brooklyn's 80 flatbush will rise after settlement reached iin lawsuit

By Caroline Spivack Sep 16, 2019, 2:47pm EDT

Alloy Development After months of legal sparring, the developer behind a planned mixed-use project due to rise at 80 Flatbush Avenue has settled a lawsuit brought by neighbors seeking to stymie the project.

Alloy Development and members of the 400 & 500 State Street Block Association have reached a settlement that puts the homeowner’s Manhattan Supreme Court case to bed, allowing the project to press forward. The decision came almost exactly a year after the City Council approved plans for the development—which will have two towers, topping out at 840 and 510 feet—to rise, according to a September 13 letter to Supreme Court Judge Melissa A. Crane from David Paget, an attorney who represented Alloy during the case.

“We write on behalf of all parties ... to advise the Court that Petitioners and Respondent 80 Flatbush Avenue LLC have reached a settlement that fully resolves the dispute,” wrote Paget. “All parties have agreed to discontinue the above-referenced action.”

In a community benefits agreement obtained by Curbed, Alloy agreed to several stipulations, including conducting real-time air quality monitoring for construction dust throughout the project crafting and implementing noise minimization measures during work and sharing foundation plans and reports on geotechnical test performed at the site once the Department of Buildings issues permits for the project, among other arrangements, the agreement shows.

“We’re pleased to honor our commitment to establish a Community Benefits Agreement with our neighbors,” an Alloy spokesperson confirmed to Curbed.

“Demolition on site is underway, we look forward to starting vertical construction next spring, and to ultimately following through on our promise to deliver 200 units of permanently affordable housing and two new public schools in Downtown Brooklyn.”

Alloy plans to erect the development on the edge of Downtown Brooklyn and Boerum Hill, on a site bounded by Flatbush and Third avenues, and State and Schermerhorn streets. It will have 900 apartments, 200 of which would be permanently affordable, along with office and retail space. The project initially called for one of the two new towers to rise to a staggering 986 feet, with the other structure reaching a comparatively modest 560 feet.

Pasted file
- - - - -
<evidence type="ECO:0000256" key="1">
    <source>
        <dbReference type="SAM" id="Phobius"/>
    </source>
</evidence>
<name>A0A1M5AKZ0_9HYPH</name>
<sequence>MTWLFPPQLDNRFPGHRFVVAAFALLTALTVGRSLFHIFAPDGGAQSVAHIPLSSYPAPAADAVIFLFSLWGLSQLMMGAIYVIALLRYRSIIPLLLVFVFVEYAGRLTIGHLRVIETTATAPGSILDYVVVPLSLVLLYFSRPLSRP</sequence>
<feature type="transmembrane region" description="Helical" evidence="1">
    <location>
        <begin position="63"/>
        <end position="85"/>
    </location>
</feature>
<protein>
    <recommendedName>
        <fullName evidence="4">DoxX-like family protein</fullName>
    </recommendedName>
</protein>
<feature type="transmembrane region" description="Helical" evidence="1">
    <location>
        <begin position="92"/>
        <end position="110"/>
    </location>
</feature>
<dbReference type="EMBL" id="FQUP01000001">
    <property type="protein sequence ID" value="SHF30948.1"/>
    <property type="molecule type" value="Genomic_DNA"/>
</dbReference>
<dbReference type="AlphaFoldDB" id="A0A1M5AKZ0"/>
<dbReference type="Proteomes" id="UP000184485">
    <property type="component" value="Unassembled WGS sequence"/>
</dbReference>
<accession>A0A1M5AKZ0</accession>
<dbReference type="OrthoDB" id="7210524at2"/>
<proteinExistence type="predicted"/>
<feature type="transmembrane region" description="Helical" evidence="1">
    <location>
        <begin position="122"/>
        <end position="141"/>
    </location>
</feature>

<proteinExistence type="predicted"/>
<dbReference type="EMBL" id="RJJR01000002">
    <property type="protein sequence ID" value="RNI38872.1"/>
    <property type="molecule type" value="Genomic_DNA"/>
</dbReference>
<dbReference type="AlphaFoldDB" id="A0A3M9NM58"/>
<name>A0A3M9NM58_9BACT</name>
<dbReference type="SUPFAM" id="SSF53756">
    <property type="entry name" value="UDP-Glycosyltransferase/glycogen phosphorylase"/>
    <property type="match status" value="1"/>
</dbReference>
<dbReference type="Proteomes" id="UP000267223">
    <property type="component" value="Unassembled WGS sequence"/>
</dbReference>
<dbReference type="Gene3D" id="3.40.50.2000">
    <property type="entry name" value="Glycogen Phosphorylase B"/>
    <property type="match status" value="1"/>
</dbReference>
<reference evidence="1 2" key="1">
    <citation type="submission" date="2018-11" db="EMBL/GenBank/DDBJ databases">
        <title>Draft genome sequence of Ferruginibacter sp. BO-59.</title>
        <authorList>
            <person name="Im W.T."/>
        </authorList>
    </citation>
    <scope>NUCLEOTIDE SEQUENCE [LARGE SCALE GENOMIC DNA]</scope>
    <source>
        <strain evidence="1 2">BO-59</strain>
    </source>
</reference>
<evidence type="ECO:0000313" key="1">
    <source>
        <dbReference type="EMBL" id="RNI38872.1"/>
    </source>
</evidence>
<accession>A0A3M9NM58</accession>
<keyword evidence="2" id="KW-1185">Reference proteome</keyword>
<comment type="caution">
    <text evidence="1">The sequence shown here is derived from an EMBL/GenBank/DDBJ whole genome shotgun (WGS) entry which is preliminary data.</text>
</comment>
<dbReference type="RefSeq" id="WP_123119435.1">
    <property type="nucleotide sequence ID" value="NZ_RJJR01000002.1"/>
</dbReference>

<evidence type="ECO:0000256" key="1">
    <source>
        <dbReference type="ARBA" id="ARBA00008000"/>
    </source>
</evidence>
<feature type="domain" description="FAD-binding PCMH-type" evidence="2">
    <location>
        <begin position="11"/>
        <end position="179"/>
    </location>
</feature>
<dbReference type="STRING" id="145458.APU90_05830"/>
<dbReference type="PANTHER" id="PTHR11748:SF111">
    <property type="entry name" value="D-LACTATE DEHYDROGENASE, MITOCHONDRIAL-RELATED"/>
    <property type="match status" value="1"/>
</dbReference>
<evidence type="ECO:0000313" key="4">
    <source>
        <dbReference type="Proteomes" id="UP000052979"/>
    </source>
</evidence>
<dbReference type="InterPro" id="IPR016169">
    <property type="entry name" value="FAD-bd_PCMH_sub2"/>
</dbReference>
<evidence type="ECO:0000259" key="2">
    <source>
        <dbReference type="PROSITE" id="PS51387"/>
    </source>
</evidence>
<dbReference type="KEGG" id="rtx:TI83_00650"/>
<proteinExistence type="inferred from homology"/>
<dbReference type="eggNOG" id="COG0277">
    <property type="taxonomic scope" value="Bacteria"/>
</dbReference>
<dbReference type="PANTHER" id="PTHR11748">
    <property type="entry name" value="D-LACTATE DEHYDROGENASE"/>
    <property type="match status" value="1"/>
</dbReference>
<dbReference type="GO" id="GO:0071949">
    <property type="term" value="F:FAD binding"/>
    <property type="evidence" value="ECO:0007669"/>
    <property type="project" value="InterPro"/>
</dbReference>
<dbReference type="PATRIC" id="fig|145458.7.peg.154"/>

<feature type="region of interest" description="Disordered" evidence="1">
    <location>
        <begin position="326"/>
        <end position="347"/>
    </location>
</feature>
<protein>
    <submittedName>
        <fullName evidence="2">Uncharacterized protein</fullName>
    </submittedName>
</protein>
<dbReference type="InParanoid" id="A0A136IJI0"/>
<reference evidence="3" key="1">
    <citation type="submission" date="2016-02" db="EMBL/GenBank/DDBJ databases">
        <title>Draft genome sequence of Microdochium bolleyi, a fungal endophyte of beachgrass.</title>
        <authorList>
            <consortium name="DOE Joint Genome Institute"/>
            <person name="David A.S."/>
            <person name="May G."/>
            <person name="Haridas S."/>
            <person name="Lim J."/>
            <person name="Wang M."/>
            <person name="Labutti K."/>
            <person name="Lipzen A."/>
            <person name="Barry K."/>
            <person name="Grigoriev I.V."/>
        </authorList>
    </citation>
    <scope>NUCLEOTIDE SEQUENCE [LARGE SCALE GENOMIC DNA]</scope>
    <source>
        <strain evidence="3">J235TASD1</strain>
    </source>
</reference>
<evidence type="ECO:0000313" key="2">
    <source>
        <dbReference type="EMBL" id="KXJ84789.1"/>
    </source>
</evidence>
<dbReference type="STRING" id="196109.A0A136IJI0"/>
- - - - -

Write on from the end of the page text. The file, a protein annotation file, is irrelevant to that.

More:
But after fierce pushback and much back-and-forth, the City Council approved a plan that kept most of the buildings’ density, along with the 200 affordable units, while scaling back the height.

With the plans approved, the project seemed poised to move forward unimpeded. Then, in July, the block association filed its lawsuit against the City Council, the City Planning Commission, the New York City Educational Construction Fund, and Alloy Development, arguing that the courts must annul the upzoning that allows the building to rise.

The suit called the zoning change “unlawful and constitutionally impermissible.” The new settlement entirely resolves the dispute, according to Alloy. Under the agreement, a full-time project manager will be on call 24 hours a day, seven days a week during construction, and a dedicated hotline will be available for neighbors to notify the 80 Flatbush team of any construction issues that arise.

The builders will meet monthly with the 400 & 500 State Street Block Association during the project design process to “solicit input and update residents on material choices for the State Street facade,” according to the community benefits agreement. When reached for comment the 400 & 500 State Street Block Association declined to delve into the arrangement, but stressed the group’s eagerness to work with the developer as the project progresses.

“We are looking forward to creating a positive working relationship with the developer moving forward,” Alan Seales with the block association told Curbed in a statement.